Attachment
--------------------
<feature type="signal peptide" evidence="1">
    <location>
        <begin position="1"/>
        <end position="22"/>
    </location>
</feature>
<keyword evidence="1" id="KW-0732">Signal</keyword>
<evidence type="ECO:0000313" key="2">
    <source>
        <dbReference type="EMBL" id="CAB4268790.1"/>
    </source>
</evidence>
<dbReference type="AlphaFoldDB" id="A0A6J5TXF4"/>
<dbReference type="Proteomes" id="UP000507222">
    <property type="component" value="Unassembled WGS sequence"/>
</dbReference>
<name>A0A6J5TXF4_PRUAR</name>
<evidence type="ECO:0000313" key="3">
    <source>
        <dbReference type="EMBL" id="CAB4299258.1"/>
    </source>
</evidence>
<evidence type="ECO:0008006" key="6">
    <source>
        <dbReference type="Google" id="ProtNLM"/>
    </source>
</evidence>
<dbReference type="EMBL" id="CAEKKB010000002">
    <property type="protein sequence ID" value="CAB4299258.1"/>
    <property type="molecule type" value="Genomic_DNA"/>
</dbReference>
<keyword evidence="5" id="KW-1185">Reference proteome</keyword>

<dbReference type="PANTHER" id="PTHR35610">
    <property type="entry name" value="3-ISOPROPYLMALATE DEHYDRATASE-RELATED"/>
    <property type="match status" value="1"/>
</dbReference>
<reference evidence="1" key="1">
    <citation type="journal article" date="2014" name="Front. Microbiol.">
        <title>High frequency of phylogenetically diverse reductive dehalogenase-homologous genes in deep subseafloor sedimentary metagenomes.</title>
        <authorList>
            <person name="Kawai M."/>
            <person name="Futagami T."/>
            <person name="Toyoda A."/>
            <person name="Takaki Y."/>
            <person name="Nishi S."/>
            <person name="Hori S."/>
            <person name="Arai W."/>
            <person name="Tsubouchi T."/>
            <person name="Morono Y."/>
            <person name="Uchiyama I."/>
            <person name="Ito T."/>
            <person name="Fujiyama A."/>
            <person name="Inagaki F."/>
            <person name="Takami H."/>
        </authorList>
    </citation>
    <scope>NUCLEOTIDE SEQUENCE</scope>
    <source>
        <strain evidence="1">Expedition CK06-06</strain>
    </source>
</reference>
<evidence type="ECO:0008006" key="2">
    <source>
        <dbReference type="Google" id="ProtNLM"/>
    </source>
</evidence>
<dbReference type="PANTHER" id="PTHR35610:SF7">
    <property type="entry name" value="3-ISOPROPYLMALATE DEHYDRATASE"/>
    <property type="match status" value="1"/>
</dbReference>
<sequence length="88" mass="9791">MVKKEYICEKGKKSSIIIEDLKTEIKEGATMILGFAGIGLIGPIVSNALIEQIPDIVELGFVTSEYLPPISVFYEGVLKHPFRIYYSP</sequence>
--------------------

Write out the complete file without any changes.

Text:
<feature type="signal peptide" evidence="1">
    <location>
        <begin position="1"/>
        <end position="22"/>
    </location>
</feature>
<keyword evidence="1" id="KW-0732">Signal</keyword>
<evidence type="ECO:0000313" key="2">
    <source>
        <dbReference type="EMBL" id="CAB4268790.1"/>
    </source>
</evidence>
<dbReference type="AlphaFoldDB" id="A0A6J5TXF4"/>
<dbReference type="Proteomes" id="UP000507222">
    <property type="component" value="Unassembled WGS sequence"/>
</dbReference>
<name>A0A6J5TXF4_PRUAR</name>
<evidence type="ECO:0000313" key="3">
    <source>
        <dbReference type="EMBL" id="CAB4299258.1"/>
    </source>
</evidence>
<evidence type="ECO:0008006" key="6">
    <source>
        <dbReference type="Google" id="ProtNLM"/>
    </source>
</evidence>
<dbReference type="EMBL" id="CAEKKB010000002">
    <property type="protein sequence ID" value="CAB4299258.1"/>
    <property type="molecule type" value="Genomic_DNA"/>
</dbReference>
<keyword evidence="5" id="KW-1185">Reference proteome</keyword>

<dbReference type="PANTHER" id="PTHR35610">
    <property type="entry name" value="3-ISOPROPYLMALATE DEHYDRATASE-RELATED"/>
    <property type="match status" value="1"/>
</dbReference>
<reference evidence="1" key="1">
    <citation type="journal article" date="2014" name="Front. Microbiol.">
        <title>High frequency of phylogenetically diverse reductive dehalogenase-homologous genes in deep subseafloor sedimentary metagenomes.</title>
        <authorList>
            <person name="Kawai M."/>
            <person name="Futagami T."/>
            <person name="Toyoda A."/>
            <person name="Takaki Y."/>
            <person name="Nishi S."/>
            <person name="Hori S."/>
            <person name="Arai W."/>
            <person name="Tsubouchi T."/>
            <person name="Morono Y."/>
            <person name="Uchiyama I."/>
            <person name="Ito T."/>
            <person name="Fujiyama A."/>
            <person name="Inagaki F."/>
            <person name="Takami H."/>
        </authorList>
    </citation>
    <scope>NUCLEOTIDE SEQUENCE</scope>
    <source>
        <strain evidence="1">Expedition CK06-06</strain>
    </source>
</reference>
<evidence type="ECO:0008006" key="2">
    <source>
        <dbReference type="Google" id="ProtNLM"/>
    </source>
</evidence>
<dbReference type="PANTHER" id="PTHR35610:SF7">
    <property type="entry name" value="3-ISOPROPYLMALATE DEHYDRATASE"/>
    <property type="match status" value="1"/>
</dbReference>
<sequence length="88" mass="9791">MVKKEYICEKGKKSSIIIEDLKTEIKEGATMILGFAGIGLIGPIVSNALIEQIPDIVELGFVTSEYLPPISVFYEGVLKHPFRIYYSP</sequence>